When IAM security controls are implemented, most times they are overly permissive or misconfigured in the first place. For instance, it is not unusual for service accounts to be granted overly-permissive access for an application in AWS. When you grant a service account more permissions than it actually needs, you increase your attack vectors in the event of the credentials becoming compromised. To prevent these types of security incidents, teams need to ensure they are following the Principle of Least Privilege (POLP) wherever possible. Least Privilege means giving a user or service the permissions required to do the job effectively and nothing more. Accounts with properly scoped permissions give you protection from being exploited by a compromised account. In this post we will review 5 approaches to make Least Privilege easier within your AWS environments.
Leverage Salesforce Policy Sentry to Properly Format Policies
Policy Sentry is an open-source tool that allows users to generate IAM policies automatically, without needing to have an in-depth knowledge of AWS IAM. The generated policies are scoped according to the access levels and resource ARNs specified by the user. For example, a user can submit a request for READ access to a specific resource and policy sentry will create a properly formatted IAM policy containing all of the IAM permissions that have a READ access level to the specified resource. Scoping IAM policies to contain only the IAM permissions and resources needed will limit the blast radius in the event of credentials being compromised. Prior to Policy Sentry, companies had dedicated individuals that worked to hand-craft the perfect IAM policy. Enterprises can now scale IAM policy creation and deployment in an automated fashion with confidence, knowing the policies are properly scoped and securely written across the enterprise.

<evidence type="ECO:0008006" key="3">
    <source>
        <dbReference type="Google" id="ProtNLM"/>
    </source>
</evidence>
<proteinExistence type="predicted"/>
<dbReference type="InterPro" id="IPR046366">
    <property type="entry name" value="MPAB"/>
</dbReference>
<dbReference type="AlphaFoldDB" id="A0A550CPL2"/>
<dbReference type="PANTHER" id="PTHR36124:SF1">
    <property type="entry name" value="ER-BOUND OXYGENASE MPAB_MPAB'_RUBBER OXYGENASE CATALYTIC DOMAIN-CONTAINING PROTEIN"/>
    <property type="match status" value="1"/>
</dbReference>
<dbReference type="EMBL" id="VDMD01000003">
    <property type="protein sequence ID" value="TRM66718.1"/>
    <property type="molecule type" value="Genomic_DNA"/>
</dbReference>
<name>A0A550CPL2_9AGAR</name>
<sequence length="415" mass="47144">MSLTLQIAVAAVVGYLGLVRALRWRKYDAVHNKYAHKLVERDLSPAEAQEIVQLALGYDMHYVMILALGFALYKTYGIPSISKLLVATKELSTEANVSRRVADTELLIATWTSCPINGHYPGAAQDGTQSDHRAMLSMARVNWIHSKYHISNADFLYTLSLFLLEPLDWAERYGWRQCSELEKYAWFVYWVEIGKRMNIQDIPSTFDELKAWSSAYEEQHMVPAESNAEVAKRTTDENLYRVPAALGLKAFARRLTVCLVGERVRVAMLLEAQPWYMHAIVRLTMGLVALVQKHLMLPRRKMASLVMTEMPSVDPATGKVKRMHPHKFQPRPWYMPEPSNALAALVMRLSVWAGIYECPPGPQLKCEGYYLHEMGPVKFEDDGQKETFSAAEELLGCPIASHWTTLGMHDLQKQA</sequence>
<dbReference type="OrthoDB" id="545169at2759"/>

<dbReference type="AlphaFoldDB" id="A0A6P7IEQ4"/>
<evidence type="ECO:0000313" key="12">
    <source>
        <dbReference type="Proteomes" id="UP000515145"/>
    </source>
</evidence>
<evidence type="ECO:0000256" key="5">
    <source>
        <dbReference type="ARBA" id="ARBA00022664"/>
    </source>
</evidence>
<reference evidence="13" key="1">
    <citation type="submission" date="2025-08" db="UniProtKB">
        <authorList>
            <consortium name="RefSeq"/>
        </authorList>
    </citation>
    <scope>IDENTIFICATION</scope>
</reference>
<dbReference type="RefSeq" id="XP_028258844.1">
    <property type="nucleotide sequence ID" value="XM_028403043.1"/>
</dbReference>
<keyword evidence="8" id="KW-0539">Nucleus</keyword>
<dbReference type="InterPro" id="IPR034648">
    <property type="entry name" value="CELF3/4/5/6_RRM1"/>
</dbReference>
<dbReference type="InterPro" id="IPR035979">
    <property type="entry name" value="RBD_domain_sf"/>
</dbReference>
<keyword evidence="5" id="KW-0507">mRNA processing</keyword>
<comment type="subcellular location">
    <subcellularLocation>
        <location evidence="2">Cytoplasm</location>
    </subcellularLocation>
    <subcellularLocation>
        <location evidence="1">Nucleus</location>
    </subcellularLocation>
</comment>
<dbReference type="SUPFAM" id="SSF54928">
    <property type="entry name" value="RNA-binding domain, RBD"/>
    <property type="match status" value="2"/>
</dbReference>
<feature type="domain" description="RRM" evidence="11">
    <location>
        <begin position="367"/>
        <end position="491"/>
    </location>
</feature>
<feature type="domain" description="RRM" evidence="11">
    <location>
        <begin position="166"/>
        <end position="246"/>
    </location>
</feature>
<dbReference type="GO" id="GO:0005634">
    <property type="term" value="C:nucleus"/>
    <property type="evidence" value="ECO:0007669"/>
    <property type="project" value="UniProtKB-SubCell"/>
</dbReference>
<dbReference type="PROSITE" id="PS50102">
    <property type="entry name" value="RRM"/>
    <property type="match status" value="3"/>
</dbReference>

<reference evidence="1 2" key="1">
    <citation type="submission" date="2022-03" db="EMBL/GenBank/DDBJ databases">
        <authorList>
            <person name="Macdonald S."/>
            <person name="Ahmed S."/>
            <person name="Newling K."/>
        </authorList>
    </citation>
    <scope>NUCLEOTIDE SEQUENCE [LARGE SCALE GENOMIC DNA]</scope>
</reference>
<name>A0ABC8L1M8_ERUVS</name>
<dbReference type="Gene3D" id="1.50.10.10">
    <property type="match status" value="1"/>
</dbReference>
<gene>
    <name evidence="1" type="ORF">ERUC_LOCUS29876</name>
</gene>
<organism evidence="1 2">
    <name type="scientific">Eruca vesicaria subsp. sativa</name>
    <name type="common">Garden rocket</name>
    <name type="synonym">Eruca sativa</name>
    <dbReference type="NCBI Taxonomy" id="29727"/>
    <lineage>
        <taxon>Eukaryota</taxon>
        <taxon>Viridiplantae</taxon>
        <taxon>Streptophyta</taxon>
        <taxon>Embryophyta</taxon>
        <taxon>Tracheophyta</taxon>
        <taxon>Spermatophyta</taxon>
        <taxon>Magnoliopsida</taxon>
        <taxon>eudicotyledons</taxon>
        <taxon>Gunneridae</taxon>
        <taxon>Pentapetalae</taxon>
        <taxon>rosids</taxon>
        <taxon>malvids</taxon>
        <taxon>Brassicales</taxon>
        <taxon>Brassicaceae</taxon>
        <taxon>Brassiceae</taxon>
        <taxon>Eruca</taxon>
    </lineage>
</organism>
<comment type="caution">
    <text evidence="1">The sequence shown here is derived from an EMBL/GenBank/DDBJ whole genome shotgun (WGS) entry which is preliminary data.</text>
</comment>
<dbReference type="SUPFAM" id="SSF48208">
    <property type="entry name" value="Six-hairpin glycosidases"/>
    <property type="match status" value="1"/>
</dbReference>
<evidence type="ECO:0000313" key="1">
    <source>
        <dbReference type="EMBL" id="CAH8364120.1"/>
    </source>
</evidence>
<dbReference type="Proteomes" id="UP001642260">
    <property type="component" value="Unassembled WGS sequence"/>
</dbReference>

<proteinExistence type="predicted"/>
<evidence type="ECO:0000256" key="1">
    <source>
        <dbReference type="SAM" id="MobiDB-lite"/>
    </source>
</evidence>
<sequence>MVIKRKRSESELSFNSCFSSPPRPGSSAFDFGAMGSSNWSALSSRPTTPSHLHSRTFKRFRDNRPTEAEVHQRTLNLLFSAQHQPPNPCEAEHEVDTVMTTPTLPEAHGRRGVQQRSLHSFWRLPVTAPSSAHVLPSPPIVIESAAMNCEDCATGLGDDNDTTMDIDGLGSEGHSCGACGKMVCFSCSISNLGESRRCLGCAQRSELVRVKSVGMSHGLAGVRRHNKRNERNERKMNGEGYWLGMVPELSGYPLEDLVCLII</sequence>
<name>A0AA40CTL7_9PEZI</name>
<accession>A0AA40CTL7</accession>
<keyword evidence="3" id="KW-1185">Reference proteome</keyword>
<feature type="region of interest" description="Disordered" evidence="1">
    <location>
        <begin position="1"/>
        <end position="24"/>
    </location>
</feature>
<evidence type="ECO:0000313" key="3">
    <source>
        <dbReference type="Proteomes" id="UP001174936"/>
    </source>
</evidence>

Enable CloudTrail to Monitor Activity Within AWS Accounts
CloudTrail is an AWS logging and monitoring service used to log API calls and events in your AWS account. CloudTrail can determine when a user or process made an API call to the AWS platform, who performed it, and where the action originated (their source IP address). CloudTrail is great for enforcing Least Privilege because it provides the historical data needed to scope your IAM policies towards Least Privilege. CloudTrail allows administrators to continuously profile IAM policies to ensure users, systems, and processes have the correct permissions applied to a policy. Coupling the power of Policy Sentry with CloudTrail logging data, you can ensure that users are really at Least Privilege. With CloudTrail you can view user historical actions and the resources a user or process has accessed and incorporate that into a Least Privilege policy. CloudTrail is a very powerful service to tailor Least Privilege in your AWS environment.
Leverage IAM Access Advisor to Remove Unused IAM Permissions